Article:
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Join Me: Cook from a Book for National Cookbook Month + Gâteau à la Purée de Châtaignes

Updated: Sep 28, 2023

October is National Cookbook Month. I decided it was a good excuse to grab some of those underused books from my shelf and actually cook from them.

If you are anything like me, you probably have lots of cookbooks that you acquired as gifts (because people know you love to cook) or because you are a bibliophile and lack self-control! Seriously, whenever I listen to The Splendid Table podcast, I end up buying oddball ingredients or new cookbooks.

So every October - for National Cookbook Month - I take on the challenge to crack the spine on some of those books. This year I invited the Sunday Funday group to kick off the month with me. And you are invited, too: cook from a book and share it. Here's what my #SundayFunday colleagues are sharing this weekend...

I was part of a cake baking group for a few years. But, after a slight misstep on my part in revealing the next year's book, I parted ways when the group coordinator didn't accept my apology and accused me of purposefully undermining the book reveal. It was not my intention, I was excited about cooking from the book and wanted to share that enthusiasm. Instead, it was shoved into my shelf and untouched until this month. For my first National Cookbook Month offering, I am cooking from Gâteau: The Surprising Simplicity of French Cakes by Aleksandra Crapanzano.

Gâteau à la Purée de Châtaignes

Chestnuts are one of my favorite Fall ingredients. So, when I saw this recipe, I grabbed the jar of chestnuts and can of chestnut paste from my pantry and went to work. I found it interesting that Crapanzano mixes volume and weight measurements in her recipes. Most cookbooks use one or the other; most bakers use weight. I used weight for the chestnut and flour, volume for the others.

Also, she finishes with a dollop of Crème Fraîche. I made my cake a double-layer and used unsweetened whipped cream and chunks of boiled chestnuts to finish it.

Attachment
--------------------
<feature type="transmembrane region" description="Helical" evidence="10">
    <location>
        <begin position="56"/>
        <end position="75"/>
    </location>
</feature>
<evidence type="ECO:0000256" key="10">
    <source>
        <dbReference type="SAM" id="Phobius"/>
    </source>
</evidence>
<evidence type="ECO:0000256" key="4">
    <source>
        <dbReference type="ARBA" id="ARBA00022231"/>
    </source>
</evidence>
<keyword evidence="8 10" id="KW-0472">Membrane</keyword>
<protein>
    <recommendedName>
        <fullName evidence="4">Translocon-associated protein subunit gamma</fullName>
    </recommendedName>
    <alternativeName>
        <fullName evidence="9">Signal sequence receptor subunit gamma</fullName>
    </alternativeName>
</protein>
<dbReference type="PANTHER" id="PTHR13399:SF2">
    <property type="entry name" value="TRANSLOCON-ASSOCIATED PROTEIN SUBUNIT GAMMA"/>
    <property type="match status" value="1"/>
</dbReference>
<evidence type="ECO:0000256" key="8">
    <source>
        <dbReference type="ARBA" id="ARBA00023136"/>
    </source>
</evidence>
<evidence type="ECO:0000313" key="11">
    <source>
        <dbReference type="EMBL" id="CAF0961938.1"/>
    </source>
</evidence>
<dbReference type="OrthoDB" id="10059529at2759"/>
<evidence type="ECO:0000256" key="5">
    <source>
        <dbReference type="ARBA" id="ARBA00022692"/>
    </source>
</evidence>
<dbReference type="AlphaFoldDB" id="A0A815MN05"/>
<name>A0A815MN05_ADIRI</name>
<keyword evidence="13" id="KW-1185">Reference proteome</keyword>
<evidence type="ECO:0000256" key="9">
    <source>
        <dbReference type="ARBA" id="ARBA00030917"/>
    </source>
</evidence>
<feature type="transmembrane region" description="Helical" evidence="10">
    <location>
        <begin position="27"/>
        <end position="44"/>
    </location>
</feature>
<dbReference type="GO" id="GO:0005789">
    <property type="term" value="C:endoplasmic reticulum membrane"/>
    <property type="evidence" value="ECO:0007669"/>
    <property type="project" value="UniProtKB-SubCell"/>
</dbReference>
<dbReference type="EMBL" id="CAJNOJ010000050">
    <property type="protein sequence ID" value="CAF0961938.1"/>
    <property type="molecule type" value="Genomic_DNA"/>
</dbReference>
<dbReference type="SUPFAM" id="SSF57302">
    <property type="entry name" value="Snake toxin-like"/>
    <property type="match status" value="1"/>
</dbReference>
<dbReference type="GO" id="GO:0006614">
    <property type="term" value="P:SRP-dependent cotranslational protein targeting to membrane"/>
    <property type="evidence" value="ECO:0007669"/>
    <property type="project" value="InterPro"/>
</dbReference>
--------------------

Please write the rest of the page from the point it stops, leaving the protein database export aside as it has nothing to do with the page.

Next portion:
• 200 grams chestnut purée (the cookbook calls for the sweetened version from Clément Faugier, I had the unsweetened version and it was delicious)

  • 1 cup organic powdered sugar

  • 7 Tablespoons butter, room temperature

  • 3 eggs

  • 1 teaspoon pure vanilla extract

  • 150 grams almond flour

  • 1/2 teaspoon baking powder

  • 4 egg whites

For Finishing

  • organic heavy whipping cream

  • boiled chestnuts, crumbled


Preheat oven to 350 degrees Fahrenheit. Grease or butter your baking pans and line them with parchment paper; I used two 6-inch pans.

In a large mixing bowl, beat together the chestnut purée, powdered sugar, butter, eggs, and vanilla until pale and smooth. Add in the almond flour and baking powder. Beat to combine.

In another mixing bowl, beat the egg whites until stiff. Fold a third of the egg whites into the chestnut mixture to lighten it. Then fold in the remaining egg whites.

Spoon the batter into the prepared pan(s) and bake for 45 to 50 minutes or until a toothpick inserted in the center comes out clean. Allow the cake to cool to room temperature before unmolding.

To finish, place cake on a platter. Top with unsweetened beaten whipping cream and crumbles of boiled chestnuts.

I can't wait to see what the other bloggers share this weekend as well as continuing to cook from my much-neglected books.

If you decide to join in the fun, post to Instagram, tag me (@Culinary_Cam) and use hashtags #CulinaryCam #NationalCookbookMonth; or share on my Facebook page with the same hashtags. Let's cook from a book!

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2 commenti

Karen Kerr
Karen Kerr
28 set 2023

Your cake looks fabulous. I love the Splendid Table Podcast too. That might be where I found this cookbook for the cake group, lol. Or maybe the podcast Salt and Spine. That one is pretty dangerous for someone who can't resist cookbooks, lol.

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Camilla M. Mann
Camilla M. Mann
28 set 2023
Risposta a

I haven't heard of Salt and Spine. On the lookout now...and I'll be cursing you when my bookshelf starts to overflow LOL.

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